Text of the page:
Friday, May 30, 2014

Why are you so upset?

Building in Paris
The defeat of Aga Radwanska today by Ajla Tomljanovic marks the first time in the Open Era that the three top seeds have gone out of a major tournament before the round of 16. On the one hand, it means that Li Na's description of the WTA as "the crazy women's tennis tour" was right on the mark. But on the other hand, it means that the younger generation of players is undergoing a kind of group inspiration (as Tomljanovic implied) in Paris.

Clay is known as the "upset" surface because the slowness of the surface and the heaviness of the balls (especially in damp conditions, like we've seen lately in Paris) neutralizes power, creating longer rallies. Also, players--no matter how good they are--can run into problems if they aren't adept at sliding. One of the great oddities of professional tennis, in fact, is that Chris Evert is the all time Queen of Clay, despite the fact that she was born and trained in the United States.

Getting back to the "inspiration" part: If a Frenchwoman known for her doubles skills can take out former French Open champion Li Na in the first round, then a small crack has been made in what commentators and writers like to call "the order of things." So then a talented young Spaniard upsets Serena Williams. What next?! Well, that would be a talented young Croatian player showing the exit to Aga Radwanska.

Does it stop there, or does Muguruza's countrywoman, Maria-Teresa Torro-Flor, plan to take it to Simona Halep? I think it stops there, but surely Torro-Flor is feeling a bit of the spirit as I write this. (If we keep going with this list, the next supposed victim is Petra Kvitova, who has to face a former French Open champion, Svetlana Kuznetsova. I actually like Kvitova to win this match, but even if she loses it, it won't be to a young and suddenly inspired upstart.)

Blair Henley has written an analysis for the WTA called "The Anatomy Of an Upset," and it's worth reading.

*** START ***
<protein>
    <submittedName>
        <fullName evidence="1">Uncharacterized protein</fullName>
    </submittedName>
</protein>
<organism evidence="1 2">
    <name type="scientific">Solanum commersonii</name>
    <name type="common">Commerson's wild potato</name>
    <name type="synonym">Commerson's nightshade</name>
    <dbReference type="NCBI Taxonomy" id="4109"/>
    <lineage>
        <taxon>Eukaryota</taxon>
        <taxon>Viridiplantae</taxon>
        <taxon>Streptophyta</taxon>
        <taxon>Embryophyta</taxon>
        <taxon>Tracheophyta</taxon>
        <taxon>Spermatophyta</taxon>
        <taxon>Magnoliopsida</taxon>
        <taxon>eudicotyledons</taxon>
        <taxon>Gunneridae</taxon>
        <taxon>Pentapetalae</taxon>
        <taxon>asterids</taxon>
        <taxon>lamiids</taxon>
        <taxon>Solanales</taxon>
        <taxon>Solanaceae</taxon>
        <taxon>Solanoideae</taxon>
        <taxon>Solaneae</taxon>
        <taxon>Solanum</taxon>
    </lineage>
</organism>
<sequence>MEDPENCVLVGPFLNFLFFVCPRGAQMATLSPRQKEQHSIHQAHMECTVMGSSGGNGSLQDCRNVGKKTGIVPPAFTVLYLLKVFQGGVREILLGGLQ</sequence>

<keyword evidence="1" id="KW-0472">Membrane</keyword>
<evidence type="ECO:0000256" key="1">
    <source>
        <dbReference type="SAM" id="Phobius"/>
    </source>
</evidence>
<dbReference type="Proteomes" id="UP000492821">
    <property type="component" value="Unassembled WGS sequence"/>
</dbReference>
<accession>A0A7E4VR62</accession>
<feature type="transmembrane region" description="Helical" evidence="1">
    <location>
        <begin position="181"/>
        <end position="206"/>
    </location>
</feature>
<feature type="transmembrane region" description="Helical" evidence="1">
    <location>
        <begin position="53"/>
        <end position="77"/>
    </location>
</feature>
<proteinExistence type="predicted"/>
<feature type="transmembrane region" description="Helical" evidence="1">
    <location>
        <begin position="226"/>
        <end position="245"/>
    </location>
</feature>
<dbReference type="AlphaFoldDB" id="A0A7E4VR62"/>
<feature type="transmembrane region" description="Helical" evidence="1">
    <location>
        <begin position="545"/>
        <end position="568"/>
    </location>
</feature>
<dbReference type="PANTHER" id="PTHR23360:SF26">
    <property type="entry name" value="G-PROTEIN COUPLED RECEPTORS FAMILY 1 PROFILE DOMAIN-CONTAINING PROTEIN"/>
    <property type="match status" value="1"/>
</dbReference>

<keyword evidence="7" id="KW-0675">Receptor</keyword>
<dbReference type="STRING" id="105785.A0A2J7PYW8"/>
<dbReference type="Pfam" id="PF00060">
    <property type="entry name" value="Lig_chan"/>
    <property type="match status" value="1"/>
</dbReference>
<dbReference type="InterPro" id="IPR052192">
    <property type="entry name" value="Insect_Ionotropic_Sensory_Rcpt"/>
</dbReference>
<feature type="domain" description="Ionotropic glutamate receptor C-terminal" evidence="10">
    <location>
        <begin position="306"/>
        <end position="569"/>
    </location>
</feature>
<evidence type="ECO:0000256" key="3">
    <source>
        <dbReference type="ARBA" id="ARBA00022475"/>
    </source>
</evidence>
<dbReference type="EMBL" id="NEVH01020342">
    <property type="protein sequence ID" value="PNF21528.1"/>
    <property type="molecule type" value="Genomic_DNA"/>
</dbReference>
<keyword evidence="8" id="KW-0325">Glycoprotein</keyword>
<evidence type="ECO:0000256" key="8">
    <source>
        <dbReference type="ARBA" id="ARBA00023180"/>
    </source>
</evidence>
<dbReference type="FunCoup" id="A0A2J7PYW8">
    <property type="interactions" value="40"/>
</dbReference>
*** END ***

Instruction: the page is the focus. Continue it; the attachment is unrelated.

Another thing to consider is the makeup of the top three seeds. On any big occasion, Li is as likely to go out in the first or second round as she is to lift a trophy, and Radwanska just doesn't like playing at the French Open. As for Williams, it really didn't come as a big shock to me that she fell to Muguruza. I think Muguruza is quite vulnerable to someone who can move her around a lot, unless, that is, she does that "rapid fire from the first shot right to the end" thing that she did to Williams. And can she (or anyone) really keep that up? It was an amazing display of aggression, but there was also psychological cooperation from the opponent.

To her credit, Muguruza kept her head together and defeated Anna Schmiedlova, who's not an easy customer. The Spaniard gets another member of the "upset group," Pauline Parmentier, next, and that's a match she can win. If she does, then she gets a shot at either Sam Stosur or Maria Sharapova.

Tomljanovic has a tougher upcoming round: She plays Carla Suarez Navarro. Meanwhile, Kristina Mladenovic--who also made it through the second round after the big upset--has a third round meeting scheduled with Andrea Petkovic. Really, anything can happen. Best to not let it upset you.

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